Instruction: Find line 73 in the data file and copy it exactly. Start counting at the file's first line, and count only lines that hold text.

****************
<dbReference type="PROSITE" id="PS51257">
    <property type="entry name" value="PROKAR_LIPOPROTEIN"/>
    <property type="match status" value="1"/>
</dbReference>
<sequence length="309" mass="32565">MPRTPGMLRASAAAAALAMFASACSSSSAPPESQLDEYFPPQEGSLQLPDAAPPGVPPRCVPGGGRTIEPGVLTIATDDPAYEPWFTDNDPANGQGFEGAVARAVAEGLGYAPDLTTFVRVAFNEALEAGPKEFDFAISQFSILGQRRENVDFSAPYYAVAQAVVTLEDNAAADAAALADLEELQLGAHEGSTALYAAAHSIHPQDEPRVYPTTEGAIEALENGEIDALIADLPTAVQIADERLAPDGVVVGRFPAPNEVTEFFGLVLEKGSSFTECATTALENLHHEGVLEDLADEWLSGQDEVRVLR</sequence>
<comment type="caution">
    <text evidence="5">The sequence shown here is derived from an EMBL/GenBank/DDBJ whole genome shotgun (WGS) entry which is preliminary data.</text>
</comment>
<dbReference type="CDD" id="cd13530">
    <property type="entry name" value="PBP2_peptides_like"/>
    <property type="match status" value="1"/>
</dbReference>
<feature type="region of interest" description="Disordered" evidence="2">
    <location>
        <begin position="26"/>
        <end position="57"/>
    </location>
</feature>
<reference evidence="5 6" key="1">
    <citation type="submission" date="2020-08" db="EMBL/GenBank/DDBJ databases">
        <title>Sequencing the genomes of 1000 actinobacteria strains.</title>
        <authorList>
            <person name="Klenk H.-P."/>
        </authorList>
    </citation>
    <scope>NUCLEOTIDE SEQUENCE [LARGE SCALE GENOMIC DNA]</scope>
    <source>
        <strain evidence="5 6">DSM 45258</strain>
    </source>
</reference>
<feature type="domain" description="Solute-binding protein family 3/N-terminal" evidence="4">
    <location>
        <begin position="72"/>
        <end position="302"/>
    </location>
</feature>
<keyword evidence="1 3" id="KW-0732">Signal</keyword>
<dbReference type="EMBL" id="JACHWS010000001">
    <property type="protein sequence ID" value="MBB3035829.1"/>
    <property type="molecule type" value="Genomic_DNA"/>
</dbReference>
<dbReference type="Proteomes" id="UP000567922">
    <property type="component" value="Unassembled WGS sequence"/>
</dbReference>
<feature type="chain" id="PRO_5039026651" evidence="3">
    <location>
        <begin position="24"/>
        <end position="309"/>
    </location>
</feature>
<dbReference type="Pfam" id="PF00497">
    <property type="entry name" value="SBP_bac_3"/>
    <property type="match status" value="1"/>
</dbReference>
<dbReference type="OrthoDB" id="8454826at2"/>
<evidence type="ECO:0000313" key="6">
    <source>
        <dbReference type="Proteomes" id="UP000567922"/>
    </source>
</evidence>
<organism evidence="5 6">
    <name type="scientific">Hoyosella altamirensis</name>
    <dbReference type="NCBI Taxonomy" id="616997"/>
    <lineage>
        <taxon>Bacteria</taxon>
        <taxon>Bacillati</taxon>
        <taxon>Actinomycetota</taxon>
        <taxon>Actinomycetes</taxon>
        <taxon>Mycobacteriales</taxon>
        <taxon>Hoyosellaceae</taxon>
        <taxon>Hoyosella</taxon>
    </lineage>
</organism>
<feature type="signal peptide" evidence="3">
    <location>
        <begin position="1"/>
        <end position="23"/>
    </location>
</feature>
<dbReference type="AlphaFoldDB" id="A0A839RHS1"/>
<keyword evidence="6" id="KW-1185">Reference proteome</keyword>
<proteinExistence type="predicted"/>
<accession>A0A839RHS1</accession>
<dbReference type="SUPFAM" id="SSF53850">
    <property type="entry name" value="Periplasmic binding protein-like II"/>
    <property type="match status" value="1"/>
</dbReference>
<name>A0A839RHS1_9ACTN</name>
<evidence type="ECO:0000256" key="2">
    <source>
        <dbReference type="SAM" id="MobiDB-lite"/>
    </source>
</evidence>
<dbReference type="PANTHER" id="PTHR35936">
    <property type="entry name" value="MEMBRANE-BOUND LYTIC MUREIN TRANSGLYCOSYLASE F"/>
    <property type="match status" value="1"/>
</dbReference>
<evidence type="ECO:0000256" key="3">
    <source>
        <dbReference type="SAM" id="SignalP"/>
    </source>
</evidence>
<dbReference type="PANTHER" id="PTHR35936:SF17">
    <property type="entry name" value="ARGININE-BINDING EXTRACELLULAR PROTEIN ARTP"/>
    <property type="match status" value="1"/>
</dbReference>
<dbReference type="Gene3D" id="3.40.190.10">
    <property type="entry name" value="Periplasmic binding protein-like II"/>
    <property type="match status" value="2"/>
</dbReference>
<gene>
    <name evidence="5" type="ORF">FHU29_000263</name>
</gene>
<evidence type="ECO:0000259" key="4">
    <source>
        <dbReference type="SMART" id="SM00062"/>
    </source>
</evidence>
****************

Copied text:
</organism>